On June 10-11, the Korea Polar Research Institute (KOPRI) hosted the 16th International Symposium on Polar Sciences in Incheon, Korea. The symposium brought together ~144 scientists from the broad fields of both ridge and climate research, representing 11 countries around the globe. The meeting was timely, with the expected launch this week of the new Korean research icebreaker R/V Araon, with sea trials planned for November 2009.
The InterRidge Steering Committee is very pleased to announce the awards for the 2009 InterRidge Student and Postdoctoral Fellowship Program. The awards go to Susan Lang, a postdoctoral researcher at Scripps Institution of Oceanography (SIO), USA, to work at a laboratory in Switzerland, and to Surya Prakash, a Ph.D. candidate at the National Institute of Oceanography (NIO), India, to conduct research in the USA.
JAMSTEC has just launched a new database, Biological Information System for Marine Life (BISMaL), online at the Global Oceanographic Data Center (GODAC):
You can search marine species including those from deep-sea vents and seeps around the Japan Islands and browse photographs, descriptions on morphology/ecology, videos, sample records, and references of each species.
The InterRidge Working Group on Seafloor Mineralization (SMWG) has developed three groups of questions and recommendations to advance the scientific knowledge of seafloor massive sulfide (SMS) deposits:
What are the spatial controls on hydrothermal activity and SMS deposition?
What are the timescales for the evolution of SMS deposits?
What are the changes in biological communities that occur during the evolution of an SMS deposit?
Recommendations range from developing a list of criteria to quantify the extent of activity at a hydrothermal vent site, to using cutting‐edge technology to locate and characterize inactive deposits, to encouraging biological studies of inactive and extinct SMS deposits.
PDF file: InterRidge Seafloor Mineralization Working Group - 2009 Meeting Report
The InterRidge Vent Ecology Working Group would like to encourage interactions between researchers with common interests in high-throughput genomic approaches for the study of deep-sea hydrothermal vent organisms. For the current list of high-throughput projects, please see: http://www.interridge.org/highthroughput Please feel free to submit your high-throughput listing here: http://www.interridge.org/node/add/highthroughput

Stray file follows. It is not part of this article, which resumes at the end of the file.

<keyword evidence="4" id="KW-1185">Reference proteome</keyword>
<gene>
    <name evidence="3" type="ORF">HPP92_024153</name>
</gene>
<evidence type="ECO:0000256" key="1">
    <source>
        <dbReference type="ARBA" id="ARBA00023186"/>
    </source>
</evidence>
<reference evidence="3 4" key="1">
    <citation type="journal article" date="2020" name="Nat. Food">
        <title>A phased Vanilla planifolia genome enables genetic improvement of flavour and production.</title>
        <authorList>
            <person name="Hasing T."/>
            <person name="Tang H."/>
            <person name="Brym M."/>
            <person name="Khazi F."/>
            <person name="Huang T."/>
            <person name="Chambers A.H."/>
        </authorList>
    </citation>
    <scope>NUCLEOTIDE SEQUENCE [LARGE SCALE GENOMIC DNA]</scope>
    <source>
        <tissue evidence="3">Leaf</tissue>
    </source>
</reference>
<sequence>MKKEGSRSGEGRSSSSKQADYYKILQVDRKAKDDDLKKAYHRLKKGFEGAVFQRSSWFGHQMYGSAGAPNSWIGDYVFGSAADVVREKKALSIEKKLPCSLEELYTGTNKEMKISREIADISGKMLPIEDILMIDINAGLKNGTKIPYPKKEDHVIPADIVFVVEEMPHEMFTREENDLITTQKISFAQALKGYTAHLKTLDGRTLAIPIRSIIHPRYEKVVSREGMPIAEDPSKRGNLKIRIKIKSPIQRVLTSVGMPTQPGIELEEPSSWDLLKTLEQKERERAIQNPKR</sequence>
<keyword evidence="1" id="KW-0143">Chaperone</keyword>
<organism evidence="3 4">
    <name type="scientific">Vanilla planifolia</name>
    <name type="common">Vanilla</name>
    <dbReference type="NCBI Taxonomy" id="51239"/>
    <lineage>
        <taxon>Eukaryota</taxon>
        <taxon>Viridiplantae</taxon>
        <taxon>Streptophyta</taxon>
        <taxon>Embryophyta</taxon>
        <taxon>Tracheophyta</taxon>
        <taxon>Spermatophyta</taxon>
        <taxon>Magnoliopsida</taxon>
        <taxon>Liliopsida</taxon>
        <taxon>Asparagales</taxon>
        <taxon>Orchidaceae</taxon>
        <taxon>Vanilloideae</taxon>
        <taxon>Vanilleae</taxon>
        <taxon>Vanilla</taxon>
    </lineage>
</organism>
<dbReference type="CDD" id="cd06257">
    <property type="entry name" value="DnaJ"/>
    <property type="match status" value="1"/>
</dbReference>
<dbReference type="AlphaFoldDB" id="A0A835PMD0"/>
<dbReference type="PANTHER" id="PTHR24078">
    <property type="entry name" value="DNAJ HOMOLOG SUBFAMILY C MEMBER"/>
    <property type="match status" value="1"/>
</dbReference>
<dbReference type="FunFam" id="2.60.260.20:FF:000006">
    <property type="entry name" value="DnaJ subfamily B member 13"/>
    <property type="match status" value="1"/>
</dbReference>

Preview to 2009 InterRidge Newsletter: Oceanic Core Complex - Atlantis Massif, Mid-Atlantic Ridge 30°N
The cover of the 2009 InterRidge Newsletter will highlight research on oceanic core complexes. As a preview to this year's upcoming issue, we posted here the PDF for an article that will be included in the section for International Research at the Mid-Atlantic Ridge:
"Seismic Velocity Variation within the Footwall of an Oceanic Core Complex - Atlantis Massif, Mid-Atlantic Ridge 30°N"
By, Ashlee S. Henig1, Donna K. Blackman1, Alistair J. Harding1, Graham M. Kent1, and Juan-Pablo Canales2
Expedition to NW Rota 2009
April 3-17, 2009, R/V Thompson, Chief Scientist Bill Chadwick
Join scientists from the USA, New Zealand, Canada, and Japan as they explore a submarine volcano with ROV Jason II.
We would like to welcome Bulgaria as a new Corresponding Member of InterRidge, with Dr. Vesselin Dekov serving as Bulgaria's first national correspondent. Dr. Dekov is an Associate Professor in the Department of Geology and Paleontology at the University of Sofia. With the addition of Bulgaria, we now have 31 Member Nations and Regions in InterRidge (http://www.interridge.org/nations). Look for the first update from Bulgaria in the next issue of InterRidge News later this year.
The 5th leg of the 2008 Chinese DY115-20 expedition on board R/V Dayangyihao has successfully discovered an inactive hydrothermal vent field at 50.4671°E, 37.6579°S on the ultraslow-spreading Southwest Indian Ridge (SWIR). This inactive hydrothermal field is located on the shallowest portion of Segment 27 of the SWIR west of the Gallieni Transform Fault, with relative low mantle Bouguer gravity anomaly (Sauter, et al., 2001). This newly found site is located in the middle of a ridge segment, where the rift valley disappears and the seafloor depth is 1739 m.
In August-September 2008, the third leg of the 2008 Chinese DY115-20 expedition on board R/V DayangYihao has successfully discovered, for the first time, active hydrothermal vent fields on the fast-spreading Southern East Pacific Rise (SEPR) near the equator. This expedition follows the work of a 2005 expedition by R/V DayangYihao, during which water column turbidity anomalies were measured in the region.